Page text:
Every year, I do a little summary of the American Society of Anesthesiologists Annual Meeting, with a focus on the increase in social media activity. This year, thanks to symplur.com, I have some really fun and informative visual data displays. Check it out:
First, a pretty strong showing. Nearly 30 million impressions in the ten day period that encompass the entire meeting, as well as a few days leading up the big event. Remember that it is great to have more mentions relative to tweets, because that is an indication that other people are talking about you, instead of you doing all the talking. Impressions are influenced by a variety of factors – 3 of the keys here are how many followers you have, how many others retweet your content, and how many followers they have.
Not too surprising – the peak of the tweets corresponds to the days of the actual meeting, and are highest during the weekend portion.
Here, we can see that we are lagging waaaayyyy behind our surgical colleagues, who were also having their annual meeting at the same time. The American College of Surgeons Clinical Congress totally dominated. But, kudos to our pediatric specialists, who have not one, but two, related hashtags trending during the meeting.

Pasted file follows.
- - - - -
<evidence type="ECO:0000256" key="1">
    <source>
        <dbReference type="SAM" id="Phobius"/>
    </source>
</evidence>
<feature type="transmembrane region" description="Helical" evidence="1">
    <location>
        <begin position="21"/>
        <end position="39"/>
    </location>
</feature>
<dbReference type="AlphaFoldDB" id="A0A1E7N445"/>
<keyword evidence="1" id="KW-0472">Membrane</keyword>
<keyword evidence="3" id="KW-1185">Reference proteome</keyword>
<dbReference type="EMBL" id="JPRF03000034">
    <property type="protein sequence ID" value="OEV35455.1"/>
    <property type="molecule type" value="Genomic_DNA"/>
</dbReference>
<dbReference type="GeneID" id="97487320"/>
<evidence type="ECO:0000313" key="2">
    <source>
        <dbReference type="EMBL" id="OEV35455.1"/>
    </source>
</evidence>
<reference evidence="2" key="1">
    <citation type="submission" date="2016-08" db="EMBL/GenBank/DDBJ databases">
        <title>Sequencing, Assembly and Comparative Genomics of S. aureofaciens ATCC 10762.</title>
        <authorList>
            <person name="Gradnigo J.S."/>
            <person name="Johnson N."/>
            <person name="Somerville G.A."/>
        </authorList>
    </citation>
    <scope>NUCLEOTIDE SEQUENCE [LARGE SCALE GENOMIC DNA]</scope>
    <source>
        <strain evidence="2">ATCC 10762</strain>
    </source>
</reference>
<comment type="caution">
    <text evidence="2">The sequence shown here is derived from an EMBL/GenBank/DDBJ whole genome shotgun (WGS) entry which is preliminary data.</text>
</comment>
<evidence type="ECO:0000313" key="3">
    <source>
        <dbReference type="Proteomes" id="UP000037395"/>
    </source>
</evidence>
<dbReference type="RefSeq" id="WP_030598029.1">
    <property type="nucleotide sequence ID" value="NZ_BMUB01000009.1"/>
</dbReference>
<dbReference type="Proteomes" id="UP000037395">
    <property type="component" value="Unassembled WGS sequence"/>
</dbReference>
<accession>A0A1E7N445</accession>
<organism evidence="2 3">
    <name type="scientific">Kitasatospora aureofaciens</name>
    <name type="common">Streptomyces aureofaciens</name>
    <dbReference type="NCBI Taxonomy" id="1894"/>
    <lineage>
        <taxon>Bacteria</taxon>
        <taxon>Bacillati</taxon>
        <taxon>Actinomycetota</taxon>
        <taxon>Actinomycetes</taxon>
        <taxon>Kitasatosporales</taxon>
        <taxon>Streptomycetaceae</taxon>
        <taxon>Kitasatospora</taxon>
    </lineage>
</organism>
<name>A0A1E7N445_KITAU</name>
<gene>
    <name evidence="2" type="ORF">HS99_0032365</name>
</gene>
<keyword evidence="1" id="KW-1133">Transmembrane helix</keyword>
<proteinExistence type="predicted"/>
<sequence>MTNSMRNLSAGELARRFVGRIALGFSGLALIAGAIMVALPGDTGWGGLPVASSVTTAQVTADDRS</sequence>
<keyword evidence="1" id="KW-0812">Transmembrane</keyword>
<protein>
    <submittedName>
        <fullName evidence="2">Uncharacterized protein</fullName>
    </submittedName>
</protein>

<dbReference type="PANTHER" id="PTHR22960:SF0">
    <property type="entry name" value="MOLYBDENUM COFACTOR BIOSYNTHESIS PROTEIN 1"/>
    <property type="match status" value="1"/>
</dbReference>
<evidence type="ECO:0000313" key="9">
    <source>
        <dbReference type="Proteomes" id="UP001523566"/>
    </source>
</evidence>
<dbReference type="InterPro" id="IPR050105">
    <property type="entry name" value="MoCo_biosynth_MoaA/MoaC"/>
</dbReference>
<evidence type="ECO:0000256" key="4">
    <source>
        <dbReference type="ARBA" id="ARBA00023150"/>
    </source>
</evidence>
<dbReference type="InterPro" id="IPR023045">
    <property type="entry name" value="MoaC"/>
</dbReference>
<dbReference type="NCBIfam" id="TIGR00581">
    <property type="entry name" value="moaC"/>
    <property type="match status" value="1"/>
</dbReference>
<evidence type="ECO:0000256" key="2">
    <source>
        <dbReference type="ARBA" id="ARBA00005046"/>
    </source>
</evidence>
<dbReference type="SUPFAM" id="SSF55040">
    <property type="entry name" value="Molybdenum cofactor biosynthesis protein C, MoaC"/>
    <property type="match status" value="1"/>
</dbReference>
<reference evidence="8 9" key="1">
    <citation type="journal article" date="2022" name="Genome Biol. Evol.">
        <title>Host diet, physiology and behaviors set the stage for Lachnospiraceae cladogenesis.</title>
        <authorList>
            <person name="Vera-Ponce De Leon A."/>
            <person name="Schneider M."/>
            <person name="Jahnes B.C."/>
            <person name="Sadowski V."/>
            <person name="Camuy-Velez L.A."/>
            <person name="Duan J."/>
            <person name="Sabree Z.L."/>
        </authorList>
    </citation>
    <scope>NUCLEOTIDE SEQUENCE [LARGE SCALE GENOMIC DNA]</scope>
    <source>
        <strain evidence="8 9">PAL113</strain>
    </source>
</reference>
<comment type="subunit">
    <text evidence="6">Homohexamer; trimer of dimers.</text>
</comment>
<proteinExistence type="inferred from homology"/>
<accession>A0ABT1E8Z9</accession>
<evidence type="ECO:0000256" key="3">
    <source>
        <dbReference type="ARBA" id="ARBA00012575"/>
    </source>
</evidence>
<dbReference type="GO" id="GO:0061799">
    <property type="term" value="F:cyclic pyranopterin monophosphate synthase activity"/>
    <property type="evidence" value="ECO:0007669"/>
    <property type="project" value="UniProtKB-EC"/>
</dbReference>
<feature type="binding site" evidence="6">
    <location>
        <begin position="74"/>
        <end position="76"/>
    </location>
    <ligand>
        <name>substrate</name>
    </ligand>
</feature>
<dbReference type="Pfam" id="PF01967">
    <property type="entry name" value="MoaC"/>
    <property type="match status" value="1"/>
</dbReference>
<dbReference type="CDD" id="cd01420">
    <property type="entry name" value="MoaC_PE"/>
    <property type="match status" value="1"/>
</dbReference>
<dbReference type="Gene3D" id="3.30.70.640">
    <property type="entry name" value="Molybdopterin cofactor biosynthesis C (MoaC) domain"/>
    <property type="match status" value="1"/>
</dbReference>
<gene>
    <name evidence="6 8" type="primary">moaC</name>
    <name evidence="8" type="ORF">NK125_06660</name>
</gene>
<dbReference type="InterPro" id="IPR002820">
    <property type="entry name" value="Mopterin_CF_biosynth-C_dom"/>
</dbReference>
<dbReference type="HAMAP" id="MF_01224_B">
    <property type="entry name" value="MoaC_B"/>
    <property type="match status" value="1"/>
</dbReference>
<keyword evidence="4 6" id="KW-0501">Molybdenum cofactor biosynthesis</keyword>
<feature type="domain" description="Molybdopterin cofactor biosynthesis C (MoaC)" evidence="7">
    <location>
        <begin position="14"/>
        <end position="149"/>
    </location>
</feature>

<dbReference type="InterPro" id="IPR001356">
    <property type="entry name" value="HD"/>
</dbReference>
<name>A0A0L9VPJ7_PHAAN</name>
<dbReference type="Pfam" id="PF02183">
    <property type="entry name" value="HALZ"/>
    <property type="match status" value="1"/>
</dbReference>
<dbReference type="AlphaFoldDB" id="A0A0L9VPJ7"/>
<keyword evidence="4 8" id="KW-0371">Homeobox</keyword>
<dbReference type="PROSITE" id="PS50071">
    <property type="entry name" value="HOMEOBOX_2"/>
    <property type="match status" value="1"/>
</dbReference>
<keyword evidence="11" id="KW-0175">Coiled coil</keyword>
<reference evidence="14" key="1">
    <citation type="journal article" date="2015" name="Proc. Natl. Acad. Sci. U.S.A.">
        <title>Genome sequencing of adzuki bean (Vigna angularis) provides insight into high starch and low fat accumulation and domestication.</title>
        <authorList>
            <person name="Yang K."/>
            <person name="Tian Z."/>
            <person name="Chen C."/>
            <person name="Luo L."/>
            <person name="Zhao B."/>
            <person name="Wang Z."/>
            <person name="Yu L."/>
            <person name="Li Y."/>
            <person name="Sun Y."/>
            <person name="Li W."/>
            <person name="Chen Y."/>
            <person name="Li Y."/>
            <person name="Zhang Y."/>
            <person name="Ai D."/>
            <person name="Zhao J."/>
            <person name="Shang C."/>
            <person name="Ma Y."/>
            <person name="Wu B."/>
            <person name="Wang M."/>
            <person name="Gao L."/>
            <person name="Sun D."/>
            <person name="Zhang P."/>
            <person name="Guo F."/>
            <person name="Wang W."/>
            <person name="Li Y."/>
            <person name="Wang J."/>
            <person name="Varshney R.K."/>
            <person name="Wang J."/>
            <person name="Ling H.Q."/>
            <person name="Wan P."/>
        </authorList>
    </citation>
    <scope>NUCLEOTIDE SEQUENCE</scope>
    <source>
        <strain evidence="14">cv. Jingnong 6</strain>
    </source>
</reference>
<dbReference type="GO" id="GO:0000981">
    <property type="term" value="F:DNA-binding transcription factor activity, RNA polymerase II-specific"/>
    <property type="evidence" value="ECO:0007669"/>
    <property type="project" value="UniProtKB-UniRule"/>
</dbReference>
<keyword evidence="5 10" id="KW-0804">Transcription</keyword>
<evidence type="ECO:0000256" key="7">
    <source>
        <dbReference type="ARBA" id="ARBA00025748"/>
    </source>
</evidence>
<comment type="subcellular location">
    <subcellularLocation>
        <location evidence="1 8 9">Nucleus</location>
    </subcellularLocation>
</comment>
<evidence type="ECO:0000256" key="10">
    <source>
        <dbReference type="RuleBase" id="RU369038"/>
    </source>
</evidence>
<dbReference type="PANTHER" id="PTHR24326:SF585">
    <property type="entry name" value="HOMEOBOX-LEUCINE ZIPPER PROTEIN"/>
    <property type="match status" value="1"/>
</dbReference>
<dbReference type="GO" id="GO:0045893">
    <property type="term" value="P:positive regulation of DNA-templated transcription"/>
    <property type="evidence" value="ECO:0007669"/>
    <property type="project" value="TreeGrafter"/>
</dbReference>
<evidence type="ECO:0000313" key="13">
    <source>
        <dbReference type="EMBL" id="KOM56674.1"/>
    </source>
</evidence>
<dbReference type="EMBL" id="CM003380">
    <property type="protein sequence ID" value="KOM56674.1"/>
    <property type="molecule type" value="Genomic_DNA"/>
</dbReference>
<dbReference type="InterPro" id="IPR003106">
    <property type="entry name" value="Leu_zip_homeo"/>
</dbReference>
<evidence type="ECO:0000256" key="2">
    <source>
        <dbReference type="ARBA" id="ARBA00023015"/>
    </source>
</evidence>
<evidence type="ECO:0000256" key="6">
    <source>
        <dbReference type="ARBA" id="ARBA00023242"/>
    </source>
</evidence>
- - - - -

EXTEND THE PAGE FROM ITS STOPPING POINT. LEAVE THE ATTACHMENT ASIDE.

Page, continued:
This fun visual shows just what the description indicates – a two week capture of conversations connecting Twitter users around the #ANES17 meeting. Note that the blue color is most prevalent, and that indicates bi-directional communication. See – we are team players!
This is the Healthcare Social Graph Score – calculated by a variety of factors, including the magnitude of conversations in which the tweeter participates, plus their number of followers, and the influence and relevance of the folks who follow and retweet them. So, for example, if I say something that ASA or Atul Gawande thinks is great, it gives me a boost. In contrast, if I tweet something that Delta Airlines loves and tweets out to their tons of followers, that is neutral – they have little relevance to anesthesiology. (Note that the labels are automatically populated based on the software’s interpretation of the user’s bio – not mutually exclusive, and many of us are doctors, researchers, media figures, organizational leaders, etc.)
This one I just love – a visual of the direction of conversation, as well as the magnitude of the conversations among those using #ANES17. Obviously, not every single participant is mapped here, although we could zoom out and do that. The tradeoff would be a pretty crowded map that may not be as easy to digest.
This is also very cool – a map of the hashtags that were used in the same tweets as the #ANES17 hashtag. We can see a few major themes, including patient safety, opioids, obstetric anesthesiology, healthcare social media (#hcsm), some institutions and organizations, and so on. As above, the pediatric anesthesiologists are really coming out – very strong showing!
Well, that’s it for now. If a picture is worth a thousand words, I certainly hope you enjoyed this post. Please let me know which of these displays you find most interesting and helpful!